Bailiffs: A simple definition

If you have fallen behind with your debt repayments or defaulted on debts you owe, you could be threatened with bailiff action.

In this short guide we’ll explain what a bailiff is, when they can be called upon to collect debts and the difference between a bailiff and a debt collector.

What is a bailiff?

A bailiff can be a court official or hired by a private firm, these days they are officially called enforcement agents and any paperwork you receive from them will use this term. However, they are still commonly known as bailiffs.

A bailiff is somebody who has the legal power to collect certain debts from you. They can ask you to pay back what you owe, or take your belongings to sell and raise the money.

A bailiff could visit your home if you owe money, to see if you own anything of value that can be sold to pay back your debt. The money raised will also be used to pay the bailiffs added fees and charges on top of the debts you owe. This can mount up very quickly, so it’s best to take action as early as you can.

Bailiffs are generally used as a last resort when a creditor has tried other means to get you to repay your debt. You normally receive written warning from your creditor to inform you of their intent to use a bailiff to get back the money owed.

If you receive such notification you should speak to your creditor and seek financial advice immediately. A trained advisor may be able to help you create an arrangement with your creditor and help you avoid bailiff action completely.

[Call to action – bailiff help guide link]

What debts do bailiffs chase?

Bailiffs are only allowed to collect certain types of debt, including:

  • Parking fines
  • County Court Judgements (CCJs)
  • Council tax and business rates
  • Magistrates’ court fines and compensation orders
  • Maintenance
  • Child support
  • High court judgements
  • Income tax, national insurance and VAT
  • Business rent

All of these are serious matters and should not be ignored. If you are struggling to meet your payments on any of them you should seek advice as soon as possible from a free service (you can find sources of free advice through Money Advice Service ) or a respected, reputable company such as ClearDebt.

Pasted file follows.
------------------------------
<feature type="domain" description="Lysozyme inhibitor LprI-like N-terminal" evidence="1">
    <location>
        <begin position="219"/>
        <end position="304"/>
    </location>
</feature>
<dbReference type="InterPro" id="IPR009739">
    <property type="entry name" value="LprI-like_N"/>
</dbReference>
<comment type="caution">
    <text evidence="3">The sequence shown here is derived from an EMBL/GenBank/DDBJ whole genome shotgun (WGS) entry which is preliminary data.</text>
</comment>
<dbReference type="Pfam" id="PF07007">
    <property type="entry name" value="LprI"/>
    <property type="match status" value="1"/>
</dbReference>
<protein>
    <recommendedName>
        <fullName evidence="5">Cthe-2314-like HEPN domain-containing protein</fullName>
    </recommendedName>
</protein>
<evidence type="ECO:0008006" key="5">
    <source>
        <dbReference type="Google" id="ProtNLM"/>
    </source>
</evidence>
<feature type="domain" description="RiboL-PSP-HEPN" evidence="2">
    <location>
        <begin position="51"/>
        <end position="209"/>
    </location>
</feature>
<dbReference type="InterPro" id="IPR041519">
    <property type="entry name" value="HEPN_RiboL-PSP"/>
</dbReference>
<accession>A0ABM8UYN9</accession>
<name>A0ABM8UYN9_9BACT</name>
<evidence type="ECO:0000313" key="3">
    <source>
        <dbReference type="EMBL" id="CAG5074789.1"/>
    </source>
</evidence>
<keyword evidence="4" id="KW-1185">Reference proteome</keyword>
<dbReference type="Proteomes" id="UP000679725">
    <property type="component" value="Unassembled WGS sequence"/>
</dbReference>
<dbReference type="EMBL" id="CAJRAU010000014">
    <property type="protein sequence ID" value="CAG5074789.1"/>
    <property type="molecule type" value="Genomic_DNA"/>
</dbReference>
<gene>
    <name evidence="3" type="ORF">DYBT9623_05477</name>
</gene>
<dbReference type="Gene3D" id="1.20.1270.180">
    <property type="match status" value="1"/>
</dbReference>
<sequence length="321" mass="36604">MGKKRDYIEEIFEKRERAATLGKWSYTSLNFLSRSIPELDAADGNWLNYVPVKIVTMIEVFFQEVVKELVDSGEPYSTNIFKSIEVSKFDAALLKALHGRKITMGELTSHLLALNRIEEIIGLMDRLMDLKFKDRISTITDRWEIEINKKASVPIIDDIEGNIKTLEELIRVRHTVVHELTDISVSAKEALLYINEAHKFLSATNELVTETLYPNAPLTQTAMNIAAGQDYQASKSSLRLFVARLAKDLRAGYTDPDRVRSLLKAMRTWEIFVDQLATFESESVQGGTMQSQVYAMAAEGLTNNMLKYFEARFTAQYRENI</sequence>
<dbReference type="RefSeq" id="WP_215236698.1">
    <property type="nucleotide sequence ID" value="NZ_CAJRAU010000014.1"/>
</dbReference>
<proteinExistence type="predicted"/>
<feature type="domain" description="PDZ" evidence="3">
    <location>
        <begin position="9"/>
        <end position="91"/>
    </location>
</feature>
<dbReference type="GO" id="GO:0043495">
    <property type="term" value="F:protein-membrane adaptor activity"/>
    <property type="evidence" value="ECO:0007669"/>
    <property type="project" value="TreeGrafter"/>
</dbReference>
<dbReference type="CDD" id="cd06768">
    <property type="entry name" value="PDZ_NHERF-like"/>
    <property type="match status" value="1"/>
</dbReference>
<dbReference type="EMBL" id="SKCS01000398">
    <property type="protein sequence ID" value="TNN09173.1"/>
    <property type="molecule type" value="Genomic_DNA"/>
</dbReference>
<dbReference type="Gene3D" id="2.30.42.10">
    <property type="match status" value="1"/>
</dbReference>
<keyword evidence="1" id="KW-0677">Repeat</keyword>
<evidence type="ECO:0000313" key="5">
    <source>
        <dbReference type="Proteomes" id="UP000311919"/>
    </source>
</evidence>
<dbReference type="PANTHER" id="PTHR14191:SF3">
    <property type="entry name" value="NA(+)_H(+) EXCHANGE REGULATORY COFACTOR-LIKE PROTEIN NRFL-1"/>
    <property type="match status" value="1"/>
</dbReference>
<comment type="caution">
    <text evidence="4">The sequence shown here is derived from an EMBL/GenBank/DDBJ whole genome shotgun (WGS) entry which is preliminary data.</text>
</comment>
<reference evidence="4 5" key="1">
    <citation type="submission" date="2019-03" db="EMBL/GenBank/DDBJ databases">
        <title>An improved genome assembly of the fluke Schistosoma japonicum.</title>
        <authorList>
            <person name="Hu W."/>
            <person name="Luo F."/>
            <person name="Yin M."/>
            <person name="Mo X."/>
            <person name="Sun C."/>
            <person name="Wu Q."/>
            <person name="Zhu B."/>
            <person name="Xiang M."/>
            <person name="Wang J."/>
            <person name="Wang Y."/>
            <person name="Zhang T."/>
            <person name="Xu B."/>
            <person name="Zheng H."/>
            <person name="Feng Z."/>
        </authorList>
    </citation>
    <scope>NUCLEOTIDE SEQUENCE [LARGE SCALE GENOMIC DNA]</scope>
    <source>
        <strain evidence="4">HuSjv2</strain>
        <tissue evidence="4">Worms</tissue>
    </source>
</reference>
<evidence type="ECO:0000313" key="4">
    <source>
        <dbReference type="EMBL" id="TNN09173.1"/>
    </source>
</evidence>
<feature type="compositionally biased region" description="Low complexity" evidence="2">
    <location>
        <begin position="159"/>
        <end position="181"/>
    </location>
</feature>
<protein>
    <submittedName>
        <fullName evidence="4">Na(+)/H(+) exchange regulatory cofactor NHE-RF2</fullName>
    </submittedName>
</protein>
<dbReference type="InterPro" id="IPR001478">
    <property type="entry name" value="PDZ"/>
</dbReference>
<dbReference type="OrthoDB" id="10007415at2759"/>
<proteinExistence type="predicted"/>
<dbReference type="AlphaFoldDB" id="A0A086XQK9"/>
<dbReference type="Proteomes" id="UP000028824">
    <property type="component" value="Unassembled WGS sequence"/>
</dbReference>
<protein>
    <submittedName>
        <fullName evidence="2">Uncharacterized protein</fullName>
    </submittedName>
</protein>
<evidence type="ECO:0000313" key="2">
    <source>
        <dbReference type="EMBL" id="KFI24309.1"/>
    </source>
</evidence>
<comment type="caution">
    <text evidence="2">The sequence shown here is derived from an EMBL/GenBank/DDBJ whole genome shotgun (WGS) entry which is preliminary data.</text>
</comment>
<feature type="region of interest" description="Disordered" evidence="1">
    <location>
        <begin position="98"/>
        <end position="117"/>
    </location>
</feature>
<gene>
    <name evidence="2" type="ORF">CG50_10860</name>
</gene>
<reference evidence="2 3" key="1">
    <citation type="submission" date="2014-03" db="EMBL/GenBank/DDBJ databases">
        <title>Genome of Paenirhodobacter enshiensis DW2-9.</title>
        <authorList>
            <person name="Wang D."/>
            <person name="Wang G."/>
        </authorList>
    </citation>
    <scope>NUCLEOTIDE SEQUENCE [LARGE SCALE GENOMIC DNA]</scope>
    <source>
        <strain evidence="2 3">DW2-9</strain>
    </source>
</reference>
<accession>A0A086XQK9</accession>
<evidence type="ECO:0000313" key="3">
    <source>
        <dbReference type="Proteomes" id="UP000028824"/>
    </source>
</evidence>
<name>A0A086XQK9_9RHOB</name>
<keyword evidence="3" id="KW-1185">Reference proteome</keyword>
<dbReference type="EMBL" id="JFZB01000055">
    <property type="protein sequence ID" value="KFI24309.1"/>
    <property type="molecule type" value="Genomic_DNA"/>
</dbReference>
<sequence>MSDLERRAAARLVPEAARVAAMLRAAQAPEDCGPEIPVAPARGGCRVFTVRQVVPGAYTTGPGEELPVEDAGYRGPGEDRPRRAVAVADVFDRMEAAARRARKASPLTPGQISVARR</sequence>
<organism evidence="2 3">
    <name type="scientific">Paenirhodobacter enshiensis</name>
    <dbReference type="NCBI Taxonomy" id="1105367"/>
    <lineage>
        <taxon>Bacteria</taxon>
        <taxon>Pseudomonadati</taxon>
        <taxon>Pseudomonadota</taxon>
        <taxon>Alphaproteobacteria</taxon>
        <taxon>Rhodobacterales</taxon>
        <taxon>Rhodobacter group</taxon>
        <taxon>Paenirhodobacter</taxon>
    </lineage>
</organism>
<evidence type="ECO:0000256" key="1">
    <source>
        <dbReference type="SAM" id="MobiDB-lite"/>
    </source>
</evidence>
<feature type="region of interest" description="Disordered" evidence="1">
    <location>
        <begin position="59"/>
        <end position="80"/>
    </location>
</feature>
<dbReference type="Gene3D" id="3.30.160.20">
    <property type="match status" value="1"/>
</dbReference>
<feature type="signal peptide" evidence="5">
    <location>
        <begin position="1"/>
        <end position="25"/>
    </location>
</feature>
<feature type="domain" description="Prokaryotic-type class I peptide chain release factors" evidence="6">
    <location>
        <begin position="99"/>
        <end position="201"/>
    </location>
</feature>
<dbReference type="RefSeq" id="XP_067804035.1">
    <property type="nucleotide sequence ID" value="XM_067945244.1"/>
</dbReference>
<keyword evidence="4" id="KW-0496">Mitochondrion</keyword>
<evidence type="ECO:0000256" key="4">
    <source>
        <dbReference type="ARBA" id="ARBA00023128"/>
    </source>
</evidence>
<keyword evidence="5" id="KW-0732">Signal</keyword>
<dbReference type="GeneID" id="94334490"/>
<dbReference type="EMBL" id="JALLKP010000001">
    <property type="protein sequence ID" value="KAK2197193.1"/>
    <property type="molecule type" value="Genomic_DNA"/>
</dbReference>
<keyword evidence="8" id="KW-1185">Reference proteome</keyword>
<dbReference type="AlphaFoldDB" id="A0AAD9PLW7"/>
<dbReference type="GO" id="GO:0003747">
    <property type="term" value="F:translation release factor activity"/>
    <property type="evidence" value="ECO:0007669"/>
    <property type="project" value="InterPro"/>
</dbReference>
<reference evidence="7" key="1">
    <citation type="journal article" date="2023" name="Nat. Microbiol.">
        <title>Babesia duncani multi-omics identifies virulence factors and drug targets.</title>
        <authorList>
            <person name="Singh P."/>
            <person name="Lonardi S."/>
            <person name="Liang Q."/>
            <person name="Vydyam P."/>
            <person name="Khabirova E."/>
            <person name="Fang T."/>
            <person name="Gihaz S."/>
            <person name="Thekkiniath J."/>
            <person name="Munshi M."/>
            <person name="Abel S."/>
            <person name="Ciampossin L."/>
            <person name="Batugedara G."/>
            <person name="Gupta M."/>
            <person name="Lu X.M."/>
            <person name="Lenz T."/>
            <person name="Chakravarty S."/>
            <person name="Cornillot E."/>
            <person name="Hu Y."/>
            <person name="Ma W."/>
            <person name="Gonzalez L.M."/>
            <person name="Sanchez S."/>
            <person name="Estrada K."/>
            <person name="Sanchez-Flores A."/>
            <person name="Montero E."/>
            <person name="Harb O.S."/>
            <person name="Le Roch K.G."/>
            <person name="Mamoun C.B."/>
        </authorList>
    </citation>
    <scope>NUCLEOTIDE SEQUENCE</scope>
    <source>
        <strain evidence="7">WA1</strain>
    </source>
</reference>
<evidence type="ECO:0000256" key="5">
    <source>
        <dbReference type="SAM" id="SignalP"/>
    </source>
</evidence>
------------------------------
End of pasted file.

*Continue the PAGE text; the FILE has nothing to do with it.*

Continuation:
[Call to action – debt advice]

What’s the difference between a bailiff and a debt collector?

Many creditors will use a debt collection service to get the money back you owe. A debt collector does not have the same legal powers as a bailiff and should never pretend to be one to worry you into paying a debt.

A true bailiff has to go through a certain process in order to act and will have been given special authorisation to act and retrieve the debt owed.

How to tell the difference between a bailiff and a debt collector

Check the following if you are unsure whether the person contacting you is a bailiff or a debt collector.

What debt are they chasing you for?

This is a nice easy one. Quite simply, if the debt doesn’t appear in the list above, it’s not a bailiff.

Have you received notice of enforcement?

You must receive official notice of impending bailiff action if a creditor has asked one to act. A bailiff must adhere to a strict format, therefore if you haven’t received an enforcement notice it is highly unlikely to be a bailiff.

Has the officer turned up at your door without notice?

A bailiff must give you advance notice before they can visit your home, so if you’ve had a visit without warning it’s probably not a bailiff.

A debt collector can chase you for money that you owe, however, they are not allowed to take your belongings.

If you have had difficulty with the behaviour of a debt collector, you should complain to the original creditor and contact your local trading standards department.

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